You never want to hit up a client for referrals right after you’ve signed them up for a policy, unless you’ve had several conversations with this person and the conversation flows naturally to you offering to help loved ones. What we mean is that you should be continuously building upon a relationship after the client has signed on for a policy before asking for favors. You need to give the client a reason to want to refer you. You’ve got to be good!
Usually, the client is only insured for 6 months if you’re selling auto insurance. Take those 6 months to show you’re indispensable. Many things can happen in 6 months, and if it’s determined that you’re not giving your client the attention and care they want, you may lose this client, never mind the referrals you’d hoped for.
You need to spend the months following a sale wisely. Start by convincing the client that you’re an important part of their financial wellbeing. The following are some more winning tips as you grow your agency.
Show Up, But Don’t Be Annoying
Creating a relationship with an insurance client is no different from any other relationship. You don’t want to overdo it. Take a month before checking in after they’ve bought a new policy. See if they have any questions or concerns and let them know that you’ll be there if they do. Unless they are complaining, this may be a great time to say, “Hey listen, I’d love to help out any friends or family members by doing an analysis of their insurance needs and rates.”
Timing Truly Is Everything
Referrals are the lifeline of all agents, but the agents who are successfully getting them are paying attention to the sources of those referrals. Not only do you need to do a comprehensive policy analysis on a client and then follow-up to see if they have questions, you will need to apply all the discounts you can find as soon as the client is eligible for them. You cannot expect clients in this competitive environment to stay loyal to you if you’re not being the same. That’s the whole point of having a personal agent. It’s so much easier to ask for referrals after a phone call to a client saying that they’re eligible for a new discount!
Give a Heads Up About Renewals
During your first follow-up, it’s a good idea to tell the client that their renewal date is coming up and that you’d be happy to do a comprehensive policy assessment when that time comes to see if they are fully protected. Also, let the client know that you may be able to get them a better rate based on any changes that may have taken place in the insured’s life or because they did not file any claims. If there are any price breaks that apply, you may be able to use them to keep clients who are ready to bounce otherwise.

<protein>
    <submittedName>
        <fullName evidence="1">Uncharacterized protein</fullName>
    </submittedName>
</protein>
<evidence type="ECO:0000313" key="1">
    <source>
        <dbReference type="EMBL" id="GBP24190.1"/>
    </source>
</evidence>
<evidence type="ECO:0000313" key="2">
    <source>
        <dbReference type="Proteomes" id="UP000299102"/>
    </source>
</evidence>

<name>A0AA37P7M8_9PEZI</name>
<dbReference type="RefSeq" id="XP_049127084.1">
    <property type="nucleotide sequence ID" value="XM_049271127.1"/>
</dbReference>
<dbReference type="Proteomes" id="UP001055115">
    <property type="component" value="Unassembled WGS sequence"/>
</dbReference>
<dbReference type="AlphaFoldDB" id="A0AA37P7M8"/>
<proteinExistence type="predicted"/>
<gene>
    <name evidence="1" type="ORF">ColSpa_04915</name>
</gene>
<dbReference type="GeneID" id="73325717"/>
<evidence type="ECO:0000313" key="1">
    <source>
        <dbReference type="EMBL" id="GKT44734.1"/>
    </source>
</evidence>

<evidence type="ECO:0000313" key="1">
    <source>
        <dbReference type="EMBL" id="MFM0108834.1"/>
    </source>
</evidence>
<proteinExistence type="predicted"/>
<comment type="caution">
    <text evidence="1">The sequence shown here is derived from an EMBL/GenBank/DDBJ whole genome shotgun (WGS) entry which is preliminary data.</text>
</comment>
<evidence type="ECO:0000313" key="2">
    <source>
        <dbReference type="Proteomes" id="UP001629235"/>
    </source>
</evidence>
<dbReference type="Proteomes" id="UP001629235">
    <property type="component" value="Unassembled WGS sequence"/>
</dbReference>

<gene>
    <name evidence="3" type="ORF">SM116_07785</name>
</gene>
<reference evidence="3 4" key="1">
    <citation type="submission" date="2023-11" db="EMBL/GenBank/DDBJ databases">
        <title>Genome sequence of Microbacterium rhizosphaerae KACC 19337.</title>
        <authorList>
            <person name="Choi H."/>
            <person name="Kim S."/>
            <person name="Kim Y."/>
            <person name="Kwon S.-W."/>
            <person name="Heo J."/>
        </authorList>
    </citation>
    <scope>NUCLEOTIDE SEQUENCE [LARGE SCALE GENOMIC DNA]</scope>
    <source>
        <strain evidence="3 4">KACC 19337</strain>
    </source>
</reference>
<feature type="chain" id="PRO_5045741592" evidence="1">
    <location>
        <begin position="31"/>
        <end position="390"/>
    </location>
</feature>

You may go through an entire book of business according to the timeline mentioned above and still lose business. This happens. You will lose clients for a whole list of reasons, mainly pricing. If you haven’t convinced your client thoroughly that the product you’re selling is worth every penny, your client may switch to a cheaper offer.
Some clients are simply not possible to convince or keep. They often bounce from one policy to the next, without batting an eyelash at the cancellation fees that make the new policy even more expensive than the one they ditched. If this client had it their way, they would buy no car insurance at all. He or she probably never considers what kinds of trouble an accident would mean to their finances. They just want to pay as little as possible during the good times.
While this is not the ideal client, you probably already have many clients like this. For obvious reasons, you’ll need to keep bringing in fresh blood to your book of business to offset the clients you will likely lose. To gain new clients, you’ll need to constantly market yourself to new people, and in a plethora of ways.
The best and most cost-effective way of bringing in new business on a steady basis is to buy insurance leads. It doesn’t matter which line(s) of insurance you sell. In today’s competitive market, it’s hard to keep up with competitors without buying leads.
If other agents tell you they’d never drop a dime on a lead, you should laugh. Whether you’re buying insurance leads or if you’re doing your own marketing to collect leads, you’re spending money. And if you sat down and figured out how much you’re spending on paper, business cards, advertising costs, copywriting services and whatever else you’re doing to grow sales, you’d see that you’re spending plenty of cash as an investment in your agency.
Make sure your lead company has been around for several years. Also, make sure they have a generous credit policy so that you will be credited for leads with wrong numbers or ones that aren’t in your region. Even the best lead agencies see bad leads slip through the cracks, but you should receive credit (refunds are rare).
A good lead provider will also work closely with you so that you will see a steady increase in sales.